February 10, 1928 (16th Parliament, 2nd Session)


Richard Bedford Bennett (Leader of the Official Opposition)

Conservative (1867-1942)


It was asserted, rightly
or wrongly, that to have more than one office in a province complicated the situation very greatly with respect to registration and deregistration of the very bonds that were mentioned and that, therefore, there should be only one in each province. In the province of Quebec, where very large business is transacted, it was suggested that there should be a transfer office at the city of Quebec as well as at the city of Montreal, and I recall all these discussions that took place. The banks, of course, would like to have one at every second door, but that is no reason why they should have one for their convenience and why this Dominion should go to the expense of establishing a second receiver general's office in any one province. If my hon. friend will pardon me I will take him through a transaction of this kind. The banks have a certain amount of legal tender which they carry and there are certain provisions with respect to the redemption of notes, but very few redemptions take place in outlying sections. All the banks do is to go to the receivers general's office when they require legal tender and they get it in bills of $500, $1,000, $10,000, $1 or $2; but, generally speaking, the banks carry them in their own treasury. Desirous as I am of assisting business, I cannot see how we are going to do that by going to the expense of establishing another receiver general's office. I think I know exactly why this is being done. It is for the purpose of giving a little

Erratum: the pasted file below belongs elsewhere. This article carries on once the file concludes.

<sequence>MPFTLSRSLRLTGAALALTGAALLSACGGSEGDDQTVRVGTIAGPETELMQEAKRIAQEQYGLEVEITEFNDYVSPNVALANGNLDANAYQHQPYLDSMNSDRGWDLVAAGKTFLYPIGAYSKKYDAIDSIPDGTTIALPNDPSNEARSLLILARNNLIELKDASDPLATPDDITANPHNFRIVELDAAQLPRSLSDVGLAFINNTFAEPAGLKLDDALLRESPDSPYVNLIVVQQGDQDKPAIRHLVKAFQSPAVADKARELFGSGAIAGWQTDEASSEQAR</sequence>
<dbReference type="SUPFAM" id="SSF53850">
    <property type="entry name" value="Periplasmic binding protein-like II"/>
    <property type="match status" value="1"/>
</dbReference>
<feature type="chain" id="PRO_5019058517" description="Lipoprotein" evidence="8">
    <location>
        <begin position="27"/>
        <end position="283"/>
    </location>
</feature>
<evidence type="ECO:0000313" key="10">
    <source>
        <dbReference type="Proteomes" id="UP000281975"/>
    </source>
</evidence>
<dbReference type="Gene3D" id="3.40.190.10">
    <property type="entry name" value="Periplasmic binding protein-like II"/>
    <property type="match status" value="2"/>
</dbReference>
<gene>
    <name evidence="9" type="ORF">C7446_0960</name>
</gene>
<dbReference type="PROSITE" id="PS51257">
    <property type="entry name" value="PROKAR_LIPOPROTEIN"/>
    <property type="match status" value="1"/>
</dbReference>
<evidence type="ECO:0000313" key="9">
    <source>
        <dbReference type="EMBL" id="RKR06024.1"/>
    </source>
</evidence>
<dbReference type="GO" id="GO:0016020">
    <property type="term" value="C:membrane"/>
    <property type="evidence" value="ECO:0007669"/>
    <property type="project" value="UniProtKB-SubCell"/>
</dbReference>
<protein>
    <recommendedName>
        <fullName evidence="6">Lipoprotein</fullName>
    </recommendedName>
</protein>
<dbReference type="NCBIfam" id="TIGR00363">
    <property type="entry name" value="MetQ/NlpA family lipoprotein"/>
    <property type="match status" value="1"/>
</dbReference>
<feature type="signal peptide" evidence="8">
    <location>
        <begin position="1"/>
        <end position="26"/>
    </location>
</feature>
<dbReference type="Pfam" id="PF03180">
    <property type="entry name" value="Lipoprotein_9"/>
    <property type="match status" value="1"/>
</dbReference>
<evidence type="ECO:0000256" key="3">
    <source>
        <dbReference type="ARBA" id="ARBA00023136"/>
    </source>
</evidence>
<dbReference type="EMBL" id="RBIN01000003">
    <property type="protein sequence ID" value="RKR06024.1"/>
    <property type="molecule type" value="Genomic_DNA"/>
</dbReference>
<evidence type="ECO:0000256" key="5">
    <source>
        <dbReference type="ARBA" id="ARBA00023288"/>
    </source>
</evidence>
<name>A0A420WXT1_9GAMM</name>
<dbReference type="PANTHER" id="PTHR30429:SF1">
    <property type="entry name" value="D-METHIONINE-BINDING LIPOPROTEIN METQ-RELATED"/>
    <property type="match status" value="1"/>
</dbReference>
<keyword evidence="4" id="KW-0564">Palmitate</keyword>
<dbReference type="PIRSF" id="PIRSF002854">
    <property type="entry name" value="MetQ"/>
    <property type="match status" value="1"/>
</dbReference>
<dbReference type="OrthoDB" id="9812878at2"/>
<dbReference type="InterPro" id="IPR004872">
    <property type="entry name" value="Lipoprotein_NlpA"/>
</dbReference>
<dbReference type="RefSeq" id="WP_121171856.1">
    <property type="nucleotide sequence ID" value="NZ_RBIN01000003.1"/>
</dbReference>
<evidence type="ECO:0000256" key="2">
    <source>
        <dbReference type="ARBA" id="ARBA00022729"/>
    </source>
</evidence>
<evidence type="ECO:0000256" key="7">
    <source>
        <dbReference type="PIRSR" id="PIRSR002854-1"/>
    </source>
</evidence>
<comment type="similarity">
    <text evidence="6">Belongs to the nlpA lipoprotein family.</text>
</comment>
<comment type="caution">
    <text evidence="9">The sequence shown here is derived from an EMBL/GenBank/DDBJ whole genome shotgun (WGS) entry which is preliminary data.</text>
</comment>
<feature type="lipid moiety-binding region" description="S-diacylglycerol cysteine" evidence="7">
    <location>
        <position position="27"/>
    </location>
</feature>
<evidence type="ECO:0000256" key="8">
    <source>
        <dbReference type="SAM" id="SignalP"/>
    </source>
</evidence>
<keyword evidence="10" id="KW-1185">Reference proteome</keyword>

Electricity Inspection Act
more convenience for some people who are affected and not for the business community at all. As surely as you put it on the statute books, the next week you will be called upon to implement your promise and then you will have to have another building, a deputy of the receiver general and another staff; you will have to put your silver and gold in that office and you will then have two offices that will serve no greater purpose than one. If the minister will go down to the receiver general's office in the city of Montreal he will see exactly what I mean. I have no doubt he has followed these transactions himself from day to day. They are very simple.

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